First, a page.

Apple Needled By European Commission Over App Policies
The European Commission applauded Google for making moves to address in-app purchase problems. Apple, it said, has done no such thing.The European Commission (EC) has chastised Apple for failing to make changes to help prevent children from making inadvertent purchases within mobile apps or parents from receiving unexpected bills. The EC announced July 18 that it has joined forces with national authorities to address the issue, and their actions are delivering "tangible results"—just not from Apple. In December the commission communicated certain points to Apple, Google and the Interactive Software Federation of Europe that games advertised as "free" shouldn't be misleading about the costs involved, that games shouldn't encourage children to make purchases, that payment arrangements should be communicated clearly and not debited through default settings, and that apps should provide clearly stated email addresses to which consumers can communicate questions or complaints. In February, the commission hosted Apple, Google and others during multi-day discussions of the "booming" app economy and how they might all address problems that have arisen from so-called freemium apps—apps that are free to download but offer purchasable items during play, or for additional features.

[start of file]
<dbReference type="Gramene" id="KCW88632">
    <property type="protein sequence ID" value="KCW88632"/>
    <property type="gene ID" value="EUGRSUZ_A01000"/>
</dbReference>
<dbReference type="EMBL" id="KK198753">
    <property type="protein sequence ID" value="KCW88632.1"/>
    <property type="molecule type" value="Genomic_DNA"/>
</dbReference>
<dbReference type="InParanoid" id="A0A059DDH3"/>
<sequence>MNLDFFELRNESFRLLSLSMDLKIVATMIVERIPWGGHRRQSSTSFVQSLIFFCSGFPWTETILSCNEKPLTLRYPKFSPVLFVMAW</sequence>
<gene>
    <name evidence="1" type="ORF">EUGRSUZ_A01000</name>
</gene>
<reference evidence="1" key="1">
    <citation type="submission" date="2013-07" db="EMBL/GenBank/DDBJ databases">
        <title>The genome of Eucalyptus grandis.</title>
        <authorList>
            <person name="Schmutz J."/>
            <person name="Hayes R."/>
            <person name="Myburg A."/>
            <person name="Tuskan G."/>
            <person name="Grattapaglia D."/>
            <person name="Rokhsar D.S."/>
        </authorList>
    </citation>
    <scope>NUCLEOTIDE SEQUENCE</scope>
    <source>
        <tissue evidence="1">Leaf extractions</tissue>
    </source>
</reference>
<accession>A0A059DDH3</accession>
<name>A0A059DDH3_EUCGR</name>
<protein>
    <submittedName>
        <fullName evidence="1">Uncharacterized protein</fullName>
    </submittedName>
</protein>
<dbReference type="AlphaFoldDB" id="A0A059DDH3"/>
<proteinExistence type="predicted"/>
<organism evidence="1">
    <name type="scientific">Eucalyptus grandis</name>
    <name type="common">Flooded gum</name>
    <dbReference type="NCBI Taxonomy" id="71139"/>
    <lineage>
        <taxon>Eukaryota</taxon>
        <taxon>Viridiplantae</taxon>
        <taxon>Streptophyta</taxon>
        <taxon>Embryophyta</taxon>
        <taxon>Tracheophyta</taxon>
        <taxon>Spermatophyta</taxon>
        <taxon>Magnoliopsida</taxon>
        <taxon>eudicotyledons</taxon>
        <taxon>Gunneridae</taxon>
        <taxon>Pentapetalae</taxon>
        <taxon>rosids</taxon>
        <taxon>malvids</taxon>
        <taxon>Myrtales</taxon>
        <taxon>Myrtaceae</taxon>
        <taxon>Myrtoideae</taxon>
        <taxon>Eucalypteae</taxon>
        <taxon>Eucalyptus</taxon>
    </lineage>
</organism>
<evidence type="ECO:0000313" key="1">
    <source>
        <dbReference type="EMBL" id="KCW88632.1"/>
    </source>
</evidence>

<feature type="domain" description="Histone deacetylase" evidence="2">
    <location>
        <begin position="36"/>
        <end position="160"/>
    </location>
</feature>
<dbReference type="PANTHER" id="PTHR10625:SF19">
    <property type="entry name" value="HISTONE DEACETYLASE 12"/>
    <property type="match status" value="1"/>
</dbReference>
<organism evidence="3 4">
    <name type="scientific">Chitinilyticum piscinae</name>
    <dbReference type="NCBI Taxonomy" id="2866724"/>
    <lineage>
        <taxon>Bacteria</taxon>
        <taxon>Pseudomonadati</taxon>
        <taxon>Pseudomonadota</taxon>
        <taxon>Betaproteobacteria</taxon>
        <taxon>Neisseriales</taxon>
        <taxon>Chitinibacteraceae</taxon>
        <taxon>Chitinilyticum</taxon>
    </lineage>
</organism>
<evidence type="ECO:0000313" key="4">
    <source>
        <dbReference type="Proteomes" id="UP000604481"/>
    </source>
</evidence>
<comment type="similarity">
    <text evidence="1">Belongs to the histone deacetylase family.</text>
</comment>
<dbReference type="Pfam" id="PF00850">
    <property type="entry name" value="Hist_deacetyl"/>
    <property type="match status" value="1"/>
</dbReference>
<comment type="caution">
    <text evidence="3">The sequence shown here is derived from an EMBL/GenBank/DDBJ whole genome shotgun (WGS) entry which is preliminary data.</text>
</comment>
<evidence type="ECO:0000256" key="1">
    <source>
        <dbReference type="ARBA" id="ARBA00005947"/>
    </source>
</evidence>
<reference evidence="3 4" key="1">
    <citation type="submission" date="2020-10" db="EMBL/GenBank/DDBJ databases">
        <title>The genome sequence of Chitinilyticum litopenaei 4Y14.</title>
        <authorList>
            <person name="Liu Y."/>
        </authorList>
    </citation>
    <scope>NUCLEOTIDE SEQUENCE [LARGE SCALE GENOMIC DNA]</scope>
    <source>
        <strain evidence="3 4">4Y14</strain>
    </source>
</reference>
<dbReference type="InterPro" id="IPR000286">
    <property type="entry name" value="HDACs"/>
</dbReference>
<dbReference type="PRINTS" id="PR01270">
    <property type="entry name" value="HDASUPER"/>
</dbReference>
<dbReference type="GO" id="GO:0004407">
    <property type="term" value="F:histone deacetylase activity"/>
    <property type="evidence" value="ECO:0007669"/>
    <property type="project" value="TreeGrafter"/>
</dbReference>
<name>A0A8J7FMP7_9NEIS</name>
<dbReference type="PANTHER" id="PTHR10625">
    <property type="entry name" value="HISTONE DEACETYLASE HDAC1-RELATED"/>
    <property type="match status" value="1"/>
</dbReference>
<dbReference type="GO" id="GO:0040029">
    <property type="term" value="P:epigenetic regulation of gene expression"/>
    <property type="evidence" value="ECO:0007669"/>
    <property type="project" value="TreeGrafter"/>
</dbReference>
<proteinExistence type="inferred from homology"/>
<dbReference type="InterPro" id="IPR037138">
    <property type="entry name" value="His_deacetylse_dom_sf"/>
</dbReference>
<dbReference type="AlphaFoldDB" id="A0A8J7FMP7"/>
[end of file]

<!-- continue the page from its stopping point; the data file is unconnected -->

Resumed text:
In January, Apple settled a complaint with the Federal Trade Commission (FTC), by agreeing to pay a minimum of $32.5 million to consumers who received unexpected bills—often after signing into the App Store and then handing an iPhone or iPad to a child, not realizing that the iOS default setting left open a 15-minute purchase window during which the input of a password was unnecessary to make purchases.